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No One At NHTSA Has Been Fired Over GM's Ignition Switch Fiasco. Should They Be?

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U.S. Secretary of Transportation Anthony Foxx

U.S. Secretary of Transportation Anthony Foxx

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U.S. Secretary of Transportation Anthony Foxx made an appearance at the National Press Club yesterday. According to Detroit News, he told the assembled crowd that no one at the National Highway Traffic Safety Administration has been fired or even disciplined for failing to spot trouble signs at General Motors prior to the automaker's massive, headline-grabbing ignition switch recall.

The question is: should anyone be? To answer that, let's first consider the way that things went down at GM. 

  • For starters, we know that at least some GM employees were aware of ignition switch problems as early as 2001 -- well before most of the vehicles affected by recalls had even been built -- and that GM has admitted that it took far, far too long to respond.  
  • However, we also know that knowledge of the problem was not widespread at GM, and that upper management was almost certainly ignorant of it until just before the news broke in February. In fact, based on the 15 people that GM fired in the wake of its internal investigation, it seems that the only people who truly understood the gravity of the problem were a handful of engineers, middle managers, and perhaps one attorney that they may have consulted.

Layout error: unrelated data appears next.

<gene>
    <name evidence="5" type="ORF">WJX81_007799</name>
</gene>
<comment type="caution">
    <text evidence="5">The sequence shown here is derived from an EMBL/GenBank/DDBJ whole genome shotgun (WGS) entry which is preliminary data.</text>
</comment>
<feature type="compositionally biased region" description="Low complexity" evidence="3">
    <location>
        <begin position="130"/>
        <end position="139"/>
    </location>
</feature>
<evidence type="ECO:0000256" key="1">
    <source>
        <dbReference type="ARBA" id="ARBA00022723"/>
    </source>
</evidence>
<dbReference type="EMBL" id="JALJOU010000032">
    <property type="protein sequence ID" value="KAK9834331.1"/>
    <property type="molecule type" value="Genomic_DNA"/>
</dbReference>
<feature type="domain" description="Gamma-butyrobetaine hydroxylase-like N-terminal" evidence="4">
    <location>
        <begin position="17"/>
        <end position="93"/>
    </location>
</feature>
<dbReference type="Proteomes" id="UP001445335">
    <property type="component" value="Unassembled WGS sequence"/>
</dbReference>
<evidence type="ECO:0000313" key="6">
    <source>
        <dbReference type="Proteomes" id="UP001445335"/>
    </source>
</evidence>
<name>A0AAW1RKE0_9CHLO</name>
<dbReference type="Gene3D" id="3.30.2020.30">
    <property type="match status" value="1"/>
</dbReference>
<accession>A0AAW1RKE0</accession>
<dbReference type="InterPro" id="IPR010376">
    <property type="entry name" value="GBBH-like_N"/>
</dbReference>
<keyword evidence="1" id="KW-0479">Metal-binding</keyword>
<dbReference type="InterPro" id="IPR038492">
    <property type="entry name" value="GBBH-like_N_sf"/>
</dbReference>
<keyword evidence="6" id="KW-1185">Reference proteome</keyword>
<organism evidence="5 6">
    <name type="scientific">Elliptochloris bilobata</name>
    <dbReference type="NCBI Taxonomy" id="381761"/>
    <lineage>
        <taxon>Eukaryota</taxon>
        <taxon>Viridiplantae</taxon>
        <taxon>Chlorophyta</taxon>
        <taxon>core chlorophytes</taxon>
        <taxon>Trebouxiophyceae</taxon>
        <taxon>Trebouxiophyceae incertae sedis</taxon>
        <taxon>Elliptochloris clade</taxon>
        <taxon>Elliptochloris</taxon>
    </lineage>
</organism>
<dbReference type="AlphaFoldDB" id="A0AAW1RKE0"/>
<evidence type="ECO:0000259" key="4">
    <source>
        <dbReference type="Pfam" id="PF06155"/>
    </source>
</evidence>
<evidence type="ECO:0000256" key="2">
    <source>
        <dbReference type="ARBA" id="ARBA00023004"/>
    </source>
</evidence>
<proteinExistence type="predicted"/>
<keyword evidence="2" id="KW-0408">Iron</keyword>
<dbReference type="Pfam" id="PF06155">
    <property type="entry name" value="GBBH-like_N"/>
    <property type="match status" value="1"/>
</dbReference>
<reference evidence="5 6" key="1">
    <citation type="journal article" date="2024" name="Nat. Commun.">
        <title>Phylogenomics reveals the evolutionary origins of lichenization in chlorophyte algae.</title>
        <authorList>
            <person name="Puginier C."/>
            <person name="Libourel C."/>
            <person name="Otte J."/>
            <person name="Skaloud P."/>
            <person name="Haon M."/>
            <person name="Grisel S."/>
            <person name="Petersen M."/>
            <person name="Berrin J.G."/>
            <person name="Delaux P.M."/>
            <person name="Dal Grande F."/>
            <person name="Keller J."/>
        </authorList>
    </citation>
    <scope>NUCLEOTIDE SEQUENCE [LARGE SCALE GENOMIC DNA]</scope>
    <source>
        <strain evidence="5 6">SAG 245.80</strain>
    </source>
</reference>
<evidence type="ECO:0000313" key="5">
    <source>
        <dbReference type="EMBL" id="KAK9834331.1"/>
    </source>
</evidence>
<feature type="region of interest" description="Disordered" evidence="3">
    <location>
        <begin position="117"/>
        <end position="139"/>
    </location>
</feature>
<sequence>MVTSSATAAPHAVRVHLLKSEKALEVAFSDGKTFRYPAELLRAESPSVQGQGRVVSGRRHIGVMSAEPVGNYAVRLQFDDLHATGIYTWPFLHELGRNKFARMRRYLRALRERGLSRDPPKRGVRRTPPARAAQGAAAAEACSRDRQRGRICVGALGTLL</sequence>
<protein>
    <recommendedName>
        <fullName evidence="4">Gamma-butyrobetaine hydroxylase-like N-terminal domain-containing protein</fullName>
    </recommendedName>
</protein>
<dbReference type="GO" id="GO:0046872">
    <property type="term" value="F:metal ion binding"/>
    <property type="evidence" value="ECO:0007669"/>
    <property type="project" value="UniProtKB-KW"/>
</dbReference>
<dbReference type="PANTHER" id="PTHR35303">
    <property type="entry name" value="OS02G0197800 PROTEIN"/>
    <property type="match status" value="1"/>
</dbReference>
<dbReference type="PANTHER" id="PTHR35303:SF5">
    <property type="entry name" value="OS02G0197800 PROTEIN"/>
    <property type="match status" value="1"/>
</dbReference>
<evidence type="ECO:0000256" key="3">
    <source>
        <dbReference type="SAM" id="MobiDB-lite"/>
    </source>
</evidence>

So, given how well GM staff hid the issue from their bosses, is it unreasonable to think that they might've hidden it equally well from NHTSA investigators, who received numerous consumer complaints about the automaker's dodgy ignition switches?

That, as people used to say, is the $64,000 question. Consider these facts:

  • NHTSA had at least two opportunities to uncover GM's ignition switch flaw and initiate a recall.
    • The first of those came in 2007, after at least four deaths had been linked to the problem. A NHTSA senior official asked for a full investigation, but his request was denied, even though the agency was (and still is) in the habit of launching probes even in cases when no fatalities have been linked to alleged flaws.
    • The second opportunity came in 2010, after three accidents had been linked to the problem. Again, for unspecified reasons, the agency declined to launch a full investigation.
  • On the other hand, of NHTSA's $800 million budget, just over $10 million -- 1.25 percent -- is earmarked for investigating the thousands upon thousands of consumer complaints received each year. 

Foxx insists that there are significant firewalls in place at NHTSA to protect agency workers from being influenced by automakers. If we assume that's true, we have to conclude that NHTSA staff were simply unable to spot the defect trend in GM vehicles -- possibly because they were pressed for time, or because they didn't have the tools (mental, mechanical, or otherwise) to help carry out the task. Or both.

The good news is that, after the Toyota/Lexus recall debacle of 2010, the agency was able to purchase new software to help connect important dots and identify defects early on. The bad news is that the agency probably isn't going to receive a substantial budget increase in the near future, so its relatively small team of 51 investigators aren't going to get a boost in bandwidth anytime soon.  

Foxx said that NHTSA has reviewed its records and found no fault in the way it handled consumer complaints about GM vehicles in 2007 and 2010. However, he also noted that he's asked for a review of those findings. We'll let you know what they discover, if anything. 

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